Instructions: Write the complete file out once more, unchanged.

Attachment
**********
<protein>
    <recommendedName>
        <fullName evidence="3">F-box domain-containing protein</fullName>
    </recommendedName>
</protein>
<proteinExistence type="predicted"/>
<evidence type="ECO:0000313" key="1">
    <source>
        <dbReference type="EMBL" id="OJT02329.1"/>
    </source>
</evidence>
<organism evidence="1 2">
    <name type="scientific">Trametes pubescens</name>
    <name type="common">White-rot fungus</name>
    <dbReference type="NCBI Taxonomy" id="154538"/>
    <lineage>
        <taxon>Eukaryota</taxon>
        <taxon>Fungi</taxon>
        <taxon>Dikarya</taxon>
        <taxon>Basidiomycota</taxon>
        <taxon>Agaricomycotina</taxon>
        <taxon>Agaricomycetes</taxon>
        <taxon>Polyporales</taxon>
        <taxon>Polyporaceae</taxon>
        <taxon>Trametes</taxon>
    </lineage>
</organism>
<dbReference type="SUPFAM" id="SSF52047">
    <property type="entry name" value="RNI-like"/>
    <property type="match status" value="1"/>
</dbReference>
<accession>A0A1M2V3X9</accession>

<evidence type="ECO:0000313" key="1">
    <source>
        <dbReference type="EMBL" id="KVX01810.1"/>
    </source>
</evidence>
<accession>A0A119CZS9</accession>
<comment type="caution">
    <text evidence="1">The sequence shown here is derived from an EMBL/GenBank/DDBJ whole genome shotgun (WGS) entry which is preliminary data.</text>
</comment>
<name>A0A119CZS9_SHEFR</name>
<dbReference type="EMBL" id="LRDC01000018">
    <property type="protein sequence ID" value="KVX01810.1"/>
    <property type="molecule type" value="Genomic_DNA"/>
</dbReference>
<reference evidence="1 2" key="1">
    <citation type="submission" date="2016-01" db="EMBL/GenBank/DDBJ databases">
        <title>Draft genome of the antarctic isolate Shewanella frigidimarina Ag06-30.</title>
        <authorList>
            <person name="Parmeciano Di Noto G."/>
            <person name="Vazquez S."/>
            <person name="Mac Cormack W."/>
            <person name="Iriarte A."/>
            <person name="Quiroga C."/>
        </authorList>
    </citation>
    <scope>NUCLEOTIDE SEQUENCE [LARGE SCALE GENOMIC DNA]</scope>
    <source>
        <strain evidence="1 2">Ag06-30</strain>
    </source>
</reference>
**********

<protein>
    <recommendedName>
        <fullName evidence="3">F-box domain-containing protein</fullName>
    </recommendedName>
</protein>
<proteinExistence type="predicted"/>
<evidence type="ECO:0000313" key="1">
    <source>
        <dbReference type="EMBL" id="OJT02329.1"/>
    </source>
</evidence>
<organism evidence="1 2">
    <name type="scientific">Trametes pubescens</name>
    <name type="common">White-rot fungus</name>
    <dbReference type="NCBI Taxonomy" id="154538"/>
    <lineage>
        <taxon>Eukaryota</taxon>
        <taxon>Fungi</taxon>
        <taxon>Dikarya</taxon>
        <taxon>Basidiomycota</taxon>
        <taxon>Agaricomycotina</taxon>
        <taxon>Agaricomycetes</taxon>
        <taxon>Polyporales</taxon>
        <taxon>Polyporaceae</taxon>
        <taxon>Trametes</taxon>
    </lineage>
</organism>
<dbReference type="SUPFAM" id="SSF52047">
    <property type="entry name" value="RNI-like"/>
    <property type="match status" value="1"/>
</dbReference>
<accession>A0A1M2V3X9</accession>

<evidence type="ECO:0000313" key="1">
    <source>
        <dbReference type="EMBL" id="KVX01810.1"/>
    </source>
</evidence>
<accession>A0A119CZS9</accession>
<comment type="caution">
    <text evidence="1">The sequence shown here is derived from an EMBL/GenBank/DDBJ whole genome shotgun (WGS) entry which is preliminary data.</text>
</comment>
<name>A0A119CZS9_SHEFR</name>
<dbReference type="EMBL" id="LRDC01000018">
    <property type="protein sequence ID" value="KVX01810.1"/>
    <property type="molecule type" value="Genomic_DNA"/>
</dbReference>
<reference evidence="1 2" key="1">
    <citation type="submission" date="2016-01" db="EMBL/GenBank/DDBJ databases">
        <title>Draft genome of the antarctic isolate Shewanella frigidimarina Ag06-30.</title>
        <authorList>
            <person name="Parmeciano Di Noto G."/>
            <person name="Vazquez S."/>
            <person name="Mac Cormack W."/>
            <person name="Iriarte A."/>
            <person name="Quiroga C."/>
        </authorList>
    </citation>
    <scope>NUCLEOTIDE SEQUENCE [LARGE SCALE GENOMIC DNA]</scope>
    <source>
        <strain evidence="1 2">Ag06-30</strain>
    </source>
</reference>